Your browser is no longer supported

For the best possible experience using our website we recommend you upgrade to a newer version or another browser.

Your browser appears to have cookies disabled. For the best experience of MRW, please enable cookies in your browser

We'll assume we have your consent to use cookies, so you won't need to log in each time you visit our site.
Learn more

Envar finds a solution to Severnside's paper sludge

Waste management company Severnside Recycling has teamed up with organic waste management specialist Envar to find a solution to Severnside’s de-inked paper sludge produced at sister company St Regis’ Hollins Mill in Darwen, Blackburn.

Envar will take 26,000 tonnes of paper sludge from the paper mill each year. This will then be used as animal bedding, land restoration and agricultural fertiliser.

Severnside, which is owned by parent company DS Smith and includes St Regis, has a no-landfill ethos. Before working with Envar, the waste from Hollins Mill was spread on farmland as an organic fertiliser, but Envar will now be able to go to a wider range of uses.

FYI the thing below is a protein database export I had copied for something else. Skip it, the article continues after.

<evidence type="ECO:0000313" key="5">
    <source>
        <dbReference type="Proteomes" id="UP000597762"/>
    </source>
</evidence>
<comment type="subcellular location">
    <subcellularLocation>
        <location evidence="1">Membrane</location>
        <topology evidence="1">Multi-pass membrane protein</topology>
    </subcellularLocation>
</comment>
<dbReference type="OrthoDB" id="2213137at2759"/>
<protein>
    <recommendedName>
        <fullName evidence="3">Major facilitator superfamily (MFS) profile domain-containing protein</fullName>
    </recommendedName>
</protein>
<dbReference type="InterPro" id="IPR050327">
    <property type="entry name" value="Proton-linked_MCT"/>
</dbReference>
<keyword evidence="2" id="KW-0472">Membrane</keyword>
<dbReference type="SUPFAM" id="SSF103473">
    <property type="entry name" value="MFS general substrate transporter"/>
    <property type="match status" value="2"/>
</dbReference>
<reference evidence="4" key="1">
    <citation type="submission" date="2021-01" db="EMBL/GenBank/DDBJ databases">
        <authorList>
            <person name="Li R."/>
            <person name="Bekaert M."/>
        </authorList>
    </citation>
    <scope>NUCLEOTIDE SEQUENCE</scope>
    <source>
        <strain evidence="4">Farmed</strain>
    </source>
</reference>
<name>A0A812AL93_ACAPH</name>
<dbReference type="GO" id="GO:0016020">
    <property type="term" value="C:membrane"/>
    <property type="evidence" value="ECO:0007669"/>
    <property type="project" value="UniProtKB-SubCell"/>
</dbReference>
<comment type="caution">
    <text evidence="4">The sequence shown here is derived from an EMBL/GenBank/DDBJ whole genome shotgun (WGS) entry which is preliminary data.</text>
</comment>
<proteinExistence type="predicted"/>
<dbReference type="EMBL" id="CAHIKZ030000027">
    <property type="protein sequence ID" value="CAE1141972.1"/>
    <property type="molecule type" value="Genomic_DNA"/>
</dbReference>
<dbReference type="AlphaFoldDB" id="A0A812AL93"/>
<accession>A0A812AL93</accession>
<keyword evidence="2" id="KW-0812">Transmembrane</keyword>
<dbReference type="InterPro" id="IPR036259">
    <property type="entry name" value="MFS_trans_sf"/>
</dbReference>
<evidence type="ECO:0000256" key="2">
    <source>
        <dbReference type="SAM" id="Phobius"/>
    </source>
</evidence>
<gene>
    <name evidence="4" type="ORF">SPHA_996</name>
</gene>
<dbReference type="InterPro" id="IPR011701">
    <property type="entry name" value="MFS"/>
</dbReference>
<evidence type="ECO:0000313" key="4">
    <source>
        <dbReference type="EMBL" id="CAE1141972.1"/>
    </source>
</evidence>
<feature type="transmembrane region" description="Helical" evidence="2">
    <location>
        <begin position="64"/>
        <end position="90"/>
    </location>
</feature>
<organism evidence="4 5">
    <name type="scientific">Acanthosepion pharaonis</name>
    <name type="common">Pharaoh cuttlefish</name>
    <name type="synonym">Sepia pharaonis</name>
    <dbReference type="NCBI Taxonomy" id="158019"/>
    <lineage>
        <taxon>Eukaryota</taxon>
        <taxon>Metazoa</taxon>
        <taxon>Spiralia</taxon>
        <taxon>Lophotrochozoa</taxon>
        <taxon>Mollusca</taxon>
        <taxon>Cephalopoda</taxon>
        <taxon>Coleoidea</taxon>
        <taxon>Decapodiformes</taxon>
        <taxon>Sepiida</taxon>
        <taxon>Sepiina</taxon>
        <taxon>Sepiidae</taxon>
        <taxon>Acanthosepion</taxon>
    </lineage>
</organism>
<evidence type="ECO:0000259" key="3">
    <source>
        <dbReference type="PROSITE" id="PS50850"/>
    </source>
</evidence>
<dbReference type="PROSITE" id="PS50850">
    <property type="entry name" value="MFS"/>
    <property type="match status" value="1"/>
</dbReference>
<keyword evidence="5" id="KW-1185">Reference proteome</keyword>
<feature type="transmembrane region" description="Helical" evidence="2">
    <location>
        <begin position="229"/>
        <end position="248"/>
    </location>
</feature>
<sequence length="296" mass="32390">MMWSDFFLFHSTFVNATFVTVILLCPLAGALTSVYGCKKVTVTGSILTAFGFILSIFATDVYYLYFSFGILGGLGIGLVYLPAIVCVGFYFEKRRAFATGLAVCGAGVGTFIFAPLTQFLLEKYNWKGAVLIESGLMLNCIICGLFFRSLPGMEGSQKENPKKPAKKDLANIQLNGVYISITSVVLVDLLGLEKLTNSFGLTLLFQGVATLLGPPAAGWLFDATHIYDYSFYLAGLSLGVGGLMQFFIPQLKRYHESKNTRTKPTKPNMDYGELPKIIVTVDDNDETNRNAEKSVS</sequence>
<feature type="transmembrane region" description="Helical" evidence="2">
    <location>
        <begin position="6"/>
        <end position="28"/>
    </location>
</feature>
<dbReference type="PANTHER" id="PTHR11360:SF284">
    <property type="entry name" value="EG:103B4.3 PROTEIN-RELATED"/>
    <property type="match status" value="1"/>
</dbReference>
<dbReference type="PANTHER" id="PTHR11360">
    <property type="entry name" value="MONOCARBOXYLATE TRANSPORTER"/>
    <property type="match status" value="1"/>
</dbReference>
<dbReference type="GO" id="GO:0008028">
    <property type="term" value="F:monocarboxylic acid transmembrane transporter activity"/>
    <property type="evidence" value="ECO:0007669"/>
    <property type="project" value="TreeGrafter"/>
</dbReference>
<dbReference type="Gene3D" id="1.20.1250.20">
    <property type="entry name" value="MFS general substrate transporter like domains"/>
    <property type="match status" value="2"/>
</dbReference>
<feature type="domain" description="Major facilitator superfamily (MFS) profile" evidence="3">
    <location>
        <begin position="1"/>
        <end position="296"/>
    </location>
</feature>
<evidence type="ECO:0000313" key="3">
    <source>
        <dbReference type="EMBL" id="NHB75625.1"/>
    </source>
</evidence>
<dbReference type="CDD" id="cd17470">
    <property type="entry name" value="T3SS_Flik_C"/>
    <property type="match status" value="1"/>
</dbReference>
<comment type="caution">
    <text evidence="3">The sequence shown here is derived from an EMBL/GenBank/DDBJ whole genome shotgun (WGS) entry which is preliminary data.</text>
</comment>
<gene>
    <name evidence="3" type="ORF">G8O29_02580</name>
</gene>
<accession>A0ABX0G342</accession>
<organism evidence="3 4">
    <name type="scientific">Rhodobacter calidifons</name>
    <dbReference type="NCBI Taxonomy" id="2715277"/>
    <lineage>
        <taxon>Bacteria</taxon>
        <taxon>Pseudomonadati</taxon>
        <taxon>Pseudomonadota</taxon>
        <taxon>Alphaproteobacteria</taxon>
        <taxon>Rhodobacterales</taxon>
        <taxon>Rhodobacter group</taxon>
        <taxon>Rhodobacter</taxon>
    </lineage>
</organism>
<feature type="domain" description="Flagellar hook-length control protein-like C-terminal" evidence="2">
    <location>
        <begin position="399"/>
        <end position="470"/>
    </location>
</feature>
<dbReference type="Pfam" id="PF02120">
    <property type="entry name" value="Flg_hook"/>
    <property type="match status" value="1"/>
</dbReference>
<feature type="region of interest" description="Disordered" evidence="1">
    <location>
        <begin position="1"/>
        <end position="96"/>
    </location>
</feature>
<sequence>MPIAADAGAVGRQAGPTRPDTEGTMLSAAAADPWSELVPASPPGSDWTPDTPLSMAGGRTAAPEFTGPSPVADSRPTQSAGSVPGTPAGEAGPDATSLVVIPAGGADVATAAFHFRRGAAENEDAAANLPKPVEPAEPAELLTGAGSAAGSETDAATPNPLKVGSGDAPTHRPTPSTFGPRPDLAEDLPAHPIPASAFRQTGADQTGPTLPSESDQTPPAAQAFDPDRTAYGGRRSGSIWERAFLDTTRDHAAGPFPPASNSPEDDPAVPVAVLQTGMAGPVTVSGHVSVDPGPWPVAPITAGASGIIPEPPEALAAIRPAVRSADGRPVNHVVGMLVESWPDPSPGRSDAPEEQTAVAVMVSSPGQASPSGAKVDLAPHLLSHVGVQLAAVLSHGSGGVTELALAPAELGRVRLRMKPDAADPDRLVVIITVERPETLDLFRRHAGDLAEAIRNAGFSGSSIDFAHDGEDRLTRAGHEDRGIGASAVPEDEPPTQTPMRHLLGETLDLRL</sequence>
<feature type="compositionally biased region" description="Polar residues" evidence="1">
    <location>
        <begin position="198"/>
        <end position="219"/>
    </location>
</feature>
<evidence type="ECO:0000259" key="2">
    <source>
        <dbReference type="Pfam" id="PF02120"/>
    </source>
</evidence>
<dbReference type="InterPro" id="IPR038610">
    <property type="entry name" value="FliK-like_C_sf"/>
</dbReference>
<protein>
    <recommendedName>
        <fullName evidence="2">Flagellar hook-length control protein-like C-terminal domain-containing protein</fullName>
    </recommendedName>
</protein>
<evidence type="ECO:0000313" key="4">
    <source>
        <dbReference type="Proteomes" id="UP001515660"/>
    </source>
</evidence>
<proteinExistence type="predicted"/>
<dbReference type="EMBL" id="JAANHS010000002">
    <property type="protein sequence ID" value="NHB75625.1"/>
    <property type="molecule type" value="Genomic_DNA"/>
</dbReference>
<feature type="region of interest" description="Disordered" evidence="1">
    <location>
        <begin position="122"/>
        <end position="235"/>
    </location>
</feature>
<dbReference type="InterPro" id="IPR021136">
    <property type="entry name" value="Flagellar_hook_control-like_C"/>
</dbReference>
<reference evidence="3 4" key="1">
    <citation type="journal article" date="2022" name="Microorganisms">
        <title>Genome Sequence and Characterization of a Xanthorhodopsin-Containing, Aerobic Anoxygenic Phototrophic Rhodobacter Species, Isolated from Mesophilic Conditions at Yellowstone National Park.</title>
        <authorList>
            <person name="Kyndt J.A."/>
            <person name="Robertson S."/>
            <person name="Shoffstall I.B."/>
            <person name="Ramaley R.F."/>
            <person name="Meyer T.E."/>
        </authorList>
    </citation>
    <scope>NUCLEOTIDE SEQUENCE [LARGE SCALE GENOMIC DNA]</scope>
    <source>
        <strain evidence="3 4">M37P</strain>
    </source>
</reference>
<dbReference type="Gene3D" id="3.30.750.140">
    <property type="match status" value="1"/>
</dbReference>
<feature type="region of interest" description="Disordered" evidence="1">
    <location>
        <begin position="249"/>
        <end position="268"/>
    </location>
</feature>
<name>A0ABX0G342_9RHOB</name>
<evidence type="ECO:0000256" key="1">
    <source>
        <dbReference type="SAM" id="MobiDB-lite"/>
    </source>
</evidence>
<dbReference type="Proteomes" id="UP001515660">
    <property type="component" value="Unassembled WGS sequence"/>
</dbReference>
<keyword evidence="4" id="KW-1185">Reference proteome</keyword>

Severnside commercial director Mathew Prosser said: “Envar is able to offer some interesting solutions which are seeing the waste from our companies’ mills being put to excellent reuse. With our own clients, we pride ourselves on developing innovative solutions to avoid landfill, so working with Envar means we can ensure that our own waste practices are just as sustainable.”

Envar development director Andrew Urquhart added: “De-inked paper sludge offers a number of recycling options. The paper crumb from the mills is ideal as a bedding product because it has low moisture content and no odour, offering farmers a cost-effective and sustainable alternative to intensively farmed hay and straw. Furthermore, paper sludge contains excellent organic matter, provides plant nutrients and can be used in restoration projects as an ingredient in manufactured soil, helping to grow new trees and providing a complete closed loop when the trees are harvested to produce paper.”

Have your say

You must sign in to make a comment

Please remember that the submission of any material is governed by our Terms and Conditions and by submitting material you confirm your agreement to these Terms and Conditions. Links may be included in your comments but HTML is not permitted.